(Great article from Mike Cohn of https://www.mountaingoatsoftware.com)
A truly agile team will experiment with a lot of ideas to find which works best, not just adopt the first thing they try. Scrum and Kanban aren’t competitors, they are experiments every team should try.
While that is true, I recognise that many teams have limited liberty to experiment. If you work for an organization that won’t tolerate small failures in order to discover big productivity gains, I understand! If that’s you, I’m willing to bend my rule about prescription and offer some advice on five conditions under which I’ve found Kanban to be a better fit than Scrum.
1. Low Tolerance for Change
Over the years I’ve encountered many organizations that are brittle to change. They’re comfortable with the way they do things even if they aren’t getting results. Their solution isn’t to rethink how they work, it’s usually to make their teams work longer and harder—which isn’t a real solution. Scrum is a threat to brittle, change-adverse organizations primarily because of how quickly it transforms roles and meetings.
Kanban doesn’t use transformative change, it embraces evolutionary change. Kanban employs a start with what you do now mindset that introduces teams to the shallow end of the pool before taking them toward the deep end of maturity. Kanban doesn’t require any changes to roles or meetings when first getting started.
2. Obvious at All Levels
The primary advantage Kanban has over Scrum is that it is immediately intuitive to anyone. A Kanban board is an instant sense-making device. It requires zero explanation to understand. However, Kanban’s primary advantage is also its biggest flaw. It’s easy to be fooled by Kanban’s hidden sophistication. Kanban is far more sophisticated than a simple tool for visualization. Kanban is built for speed but most teams will never master the behaviors that produce those results because their commitment to learning Kanban stops at visualization.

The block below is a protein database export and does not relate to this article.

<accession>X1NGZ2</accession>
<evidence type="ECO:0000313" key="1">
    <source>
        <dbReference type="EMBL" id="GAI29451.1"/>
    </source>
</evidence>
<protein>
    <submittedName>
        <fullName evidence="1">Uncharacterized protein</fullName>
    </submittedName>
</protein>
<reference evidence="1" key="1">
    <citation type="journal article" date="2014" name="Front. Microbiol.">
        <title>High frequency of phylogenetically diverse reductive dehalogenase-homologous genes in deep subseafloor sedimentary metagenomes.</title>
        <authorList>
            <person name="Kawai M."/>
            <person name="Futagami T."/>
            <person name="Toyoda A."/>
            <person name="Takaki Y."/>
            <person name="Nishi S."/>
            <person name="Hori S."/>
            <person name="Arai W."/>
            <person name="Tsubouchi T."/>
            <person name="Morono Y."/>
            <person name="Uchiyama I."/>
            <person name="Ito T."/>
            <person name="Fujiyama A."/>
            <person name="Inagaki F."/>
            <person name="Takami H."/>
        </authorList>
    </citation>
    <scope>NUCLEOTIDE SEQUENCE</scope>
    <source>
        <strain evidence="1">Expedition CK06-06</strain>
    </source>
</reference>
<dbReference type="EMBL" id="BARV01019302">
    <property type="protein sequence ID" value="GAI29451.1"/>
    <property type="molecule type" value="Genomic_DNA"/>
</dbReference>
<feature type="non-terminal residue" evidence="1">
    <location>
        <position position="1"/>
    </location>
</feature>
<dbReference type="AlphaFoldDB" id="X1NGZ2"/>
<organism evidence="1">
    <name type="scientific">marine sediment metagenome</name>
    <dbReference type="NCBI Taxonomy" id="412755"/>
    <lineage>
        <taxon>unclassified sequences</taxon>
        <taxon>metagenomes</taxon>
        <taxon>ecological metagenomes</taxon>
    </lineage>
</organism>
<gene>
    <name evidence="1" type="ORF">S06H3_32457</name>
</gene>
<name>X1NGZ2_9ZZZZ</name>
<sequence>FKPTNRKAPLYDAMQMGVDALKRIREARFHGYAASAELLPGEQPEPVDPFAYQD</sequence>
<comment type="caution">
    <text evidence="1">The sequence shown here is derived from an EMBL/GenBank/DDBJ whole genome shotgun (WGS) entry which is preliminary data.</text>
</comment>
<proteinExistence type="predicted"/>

3. Fluid Priorities
Scrum produces the best results when a team commits to a batch of work and is empowered to remain focused for the duration of their iteration. The success of Scrum requires informed and empathetic stakeholders who are bought-in to being agile.
Kanban is able to survive conditions where agile culture doesn’t yet exist because it encourages optionality. A Kanban team prefers to not commit to work in batches and they don’t commit to work until they start it. This means a Kanban team can be maximally flexible to respond to emergencies or changing priorities without needing to renegotiate commitments.
4. Small Teams
The ideal size of a Scrum team is a two pizza team. This ensures that a team is small enough to be efficient and large enough where the time investment in meetings makes sense. If your team is smaller than a two pizza team, Kanban is the best option.
5. Complex Collaboration
Scrum has changed the way the world thinks about work. My favorite attribute of Scrum is the cross-functional team. The idea that a team is comprised of people from different departments and disciplines is a game changer.
In the case of software development, it’s not just engineers and testers anymore. Today, we have user experience, visual design, writing, editing and many other activities.
If your team has a large number of activities, the strategies of sprinting ahead or using a scaling framework may introduce unnecessary complexity and delay.
Kanban doesn’t utilize time boxing to create predictability, it uses lead time—so it is capable of sustainably supporting an unlimited number of activities and collaborations.
I’d continue to encourage you to resist the idea that Scrum and Kanban are competitors or enemies. Both are a means to help teams and their stakeholders achieve sustainable success. Don’t assume that whichever you best understand or most frequently use is superior. Adopt a true agile mindset and experiment with both!